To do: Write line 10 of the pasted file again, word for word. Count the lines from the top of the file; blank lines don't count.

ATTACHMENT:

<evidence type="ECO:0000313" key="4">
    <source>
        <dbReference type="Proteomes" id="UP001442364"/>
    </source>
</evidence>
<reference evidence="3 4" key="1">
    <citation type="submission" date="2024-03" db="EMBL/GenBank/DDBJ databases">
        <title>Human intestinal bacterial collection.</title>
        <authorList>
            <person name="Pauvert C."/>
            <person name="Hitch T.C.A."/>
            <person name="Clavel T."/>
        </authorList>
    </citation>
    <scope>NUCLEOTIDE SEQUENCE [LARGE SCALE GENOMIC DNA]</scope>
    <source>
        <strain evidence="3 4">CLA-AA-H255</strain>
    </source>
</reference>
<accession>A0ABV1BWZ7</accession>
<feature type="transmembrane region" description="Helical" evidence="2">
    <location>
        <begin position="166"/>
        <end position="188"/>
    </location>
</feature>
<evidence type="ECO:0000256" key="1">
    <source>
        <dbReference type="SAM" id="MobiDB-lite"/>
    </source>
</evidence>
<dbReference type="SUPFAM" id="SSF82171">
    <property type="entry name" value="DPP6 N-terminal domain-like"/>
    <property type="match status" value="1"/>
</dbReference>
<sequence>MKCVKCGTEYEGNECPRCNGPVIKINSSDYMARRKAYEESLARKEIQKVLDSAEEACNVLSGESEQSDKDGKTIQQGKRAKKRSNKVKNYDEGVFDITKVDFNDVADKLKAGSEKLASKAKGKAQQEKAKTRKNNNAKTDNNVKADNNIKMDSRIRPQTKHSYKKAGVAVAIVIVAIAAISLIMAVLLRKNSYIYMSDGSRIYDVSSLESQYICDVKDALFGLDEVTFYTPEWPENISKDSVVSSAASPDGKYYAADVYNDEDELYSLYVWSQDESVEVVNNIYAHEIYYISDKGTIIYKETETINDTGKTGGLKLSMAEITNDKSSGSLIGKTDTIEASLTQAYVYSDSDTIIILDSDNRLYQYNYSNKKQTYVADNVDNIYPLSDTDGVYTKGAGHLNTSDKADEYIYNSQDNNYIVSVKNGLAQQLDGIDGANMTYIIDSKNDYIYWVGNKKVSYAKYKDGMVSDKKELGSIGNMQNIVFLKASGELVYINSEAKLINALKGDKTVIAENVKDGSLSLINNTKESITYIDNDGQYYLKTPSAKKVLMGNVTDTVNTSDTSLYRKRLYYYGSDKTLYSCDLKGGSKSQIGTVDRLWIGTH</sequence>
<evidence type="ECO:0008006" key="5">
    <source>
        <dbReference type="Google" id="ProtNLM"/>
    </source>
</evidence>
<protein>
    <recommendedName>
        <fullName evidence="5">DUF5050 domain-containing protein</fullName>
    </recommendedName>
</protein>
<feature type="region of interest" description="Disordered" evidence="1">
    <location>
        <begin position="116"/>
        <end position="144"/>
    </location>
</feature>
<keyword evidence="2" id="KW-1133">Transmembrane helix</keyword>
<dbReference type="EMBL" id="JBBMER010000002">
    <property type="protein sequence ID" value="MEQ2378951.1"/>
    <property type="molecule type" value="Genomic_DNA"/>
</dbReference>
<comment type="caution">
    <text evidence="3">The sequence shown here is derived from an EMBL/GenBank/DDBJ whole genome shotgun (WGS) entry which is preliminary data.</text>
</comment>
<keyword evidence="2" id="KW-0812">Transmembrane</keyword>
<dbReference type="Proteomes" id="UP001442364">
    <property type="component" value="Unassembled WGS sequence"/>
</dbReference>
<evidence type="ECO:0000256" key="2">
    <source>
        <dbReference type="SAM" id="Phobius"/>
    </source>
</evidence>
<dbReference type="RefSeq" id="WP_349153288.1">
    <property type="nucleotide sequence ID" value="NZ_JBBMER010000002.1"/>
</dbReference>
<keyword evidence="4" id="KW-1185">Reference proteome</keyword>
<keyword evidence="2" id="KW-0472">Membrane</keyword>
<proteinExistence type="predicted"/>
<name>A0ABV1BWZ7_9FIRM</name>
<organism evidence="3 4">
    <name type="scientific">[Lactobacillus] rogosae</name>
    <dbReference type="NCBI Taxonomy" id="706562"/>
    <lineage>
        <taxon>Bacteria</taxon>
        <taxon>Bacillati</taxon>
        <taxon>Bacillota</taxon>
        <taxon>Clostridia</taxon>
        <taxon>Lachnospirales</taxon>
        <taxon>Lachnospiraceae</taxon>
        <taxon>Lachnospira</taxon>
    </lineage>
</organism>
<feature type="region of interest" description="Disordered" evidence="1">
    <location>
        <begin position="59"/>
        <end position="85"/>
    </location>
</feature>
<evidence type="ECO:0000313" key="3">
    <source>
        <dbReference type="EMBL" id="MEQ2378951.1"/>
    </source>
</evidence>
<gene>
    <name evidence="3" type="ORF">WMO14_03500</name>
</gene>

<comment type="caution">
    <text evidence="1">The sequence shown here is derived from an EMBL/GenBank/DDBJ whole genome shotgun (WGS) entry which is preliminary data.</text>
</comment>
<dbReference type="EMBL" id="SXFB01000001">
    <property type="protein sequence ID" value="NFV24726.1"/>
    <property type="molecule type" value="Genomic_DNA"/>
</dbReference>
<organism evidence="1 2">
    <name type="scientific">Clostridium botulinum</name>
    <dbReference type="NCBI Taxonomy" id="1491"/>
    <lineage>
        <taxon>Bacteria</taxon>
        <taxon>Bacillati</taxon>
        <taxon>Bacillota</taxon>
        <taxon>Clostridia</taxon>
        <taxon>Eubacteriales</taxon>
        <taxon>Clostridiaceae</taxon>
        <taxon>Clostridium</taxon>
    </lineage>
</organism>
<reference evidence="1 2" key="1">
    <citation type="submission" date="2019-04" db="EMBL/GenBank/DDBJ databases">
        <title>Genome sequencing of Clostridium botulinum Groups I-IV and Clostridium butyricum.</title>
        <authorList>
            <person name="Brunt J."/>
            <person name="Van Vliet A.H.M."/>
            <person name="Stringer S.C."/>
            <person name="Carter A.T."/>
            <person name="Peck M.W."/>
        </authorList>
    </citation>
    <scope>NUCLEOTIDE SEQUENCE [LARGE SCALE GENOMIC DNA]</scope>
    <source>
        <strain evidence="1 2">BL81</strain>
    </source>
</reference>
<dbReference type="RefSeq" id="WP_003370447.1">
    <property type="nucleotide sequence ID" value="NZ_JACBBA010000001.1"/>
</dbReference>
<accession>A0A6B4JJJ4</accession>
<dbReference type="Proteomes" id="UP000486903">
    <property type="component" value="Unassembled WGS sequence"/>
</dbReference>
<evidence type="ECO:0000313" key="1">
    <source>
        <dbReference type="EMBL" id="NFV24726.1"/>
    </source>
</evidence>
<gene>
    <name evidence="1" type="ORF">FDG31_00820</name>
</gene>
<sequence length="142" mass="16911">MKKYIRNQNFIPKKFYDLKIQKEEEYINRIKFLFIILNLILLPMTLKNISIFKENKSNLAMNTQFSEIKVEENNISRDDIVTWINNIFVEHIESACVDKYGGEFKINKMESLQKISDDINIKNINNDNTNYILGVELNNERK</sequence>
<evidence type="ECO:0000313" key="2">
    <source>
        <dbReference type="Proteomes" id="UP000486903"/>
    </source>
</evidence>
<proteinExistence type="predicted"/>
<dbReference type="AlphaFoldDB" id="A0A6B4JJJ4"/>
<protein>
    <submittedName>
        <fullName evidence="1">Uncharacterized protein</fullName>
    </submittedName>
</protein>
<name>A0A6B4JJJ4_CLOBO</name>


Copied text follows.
            <person name="Pauvert C."/>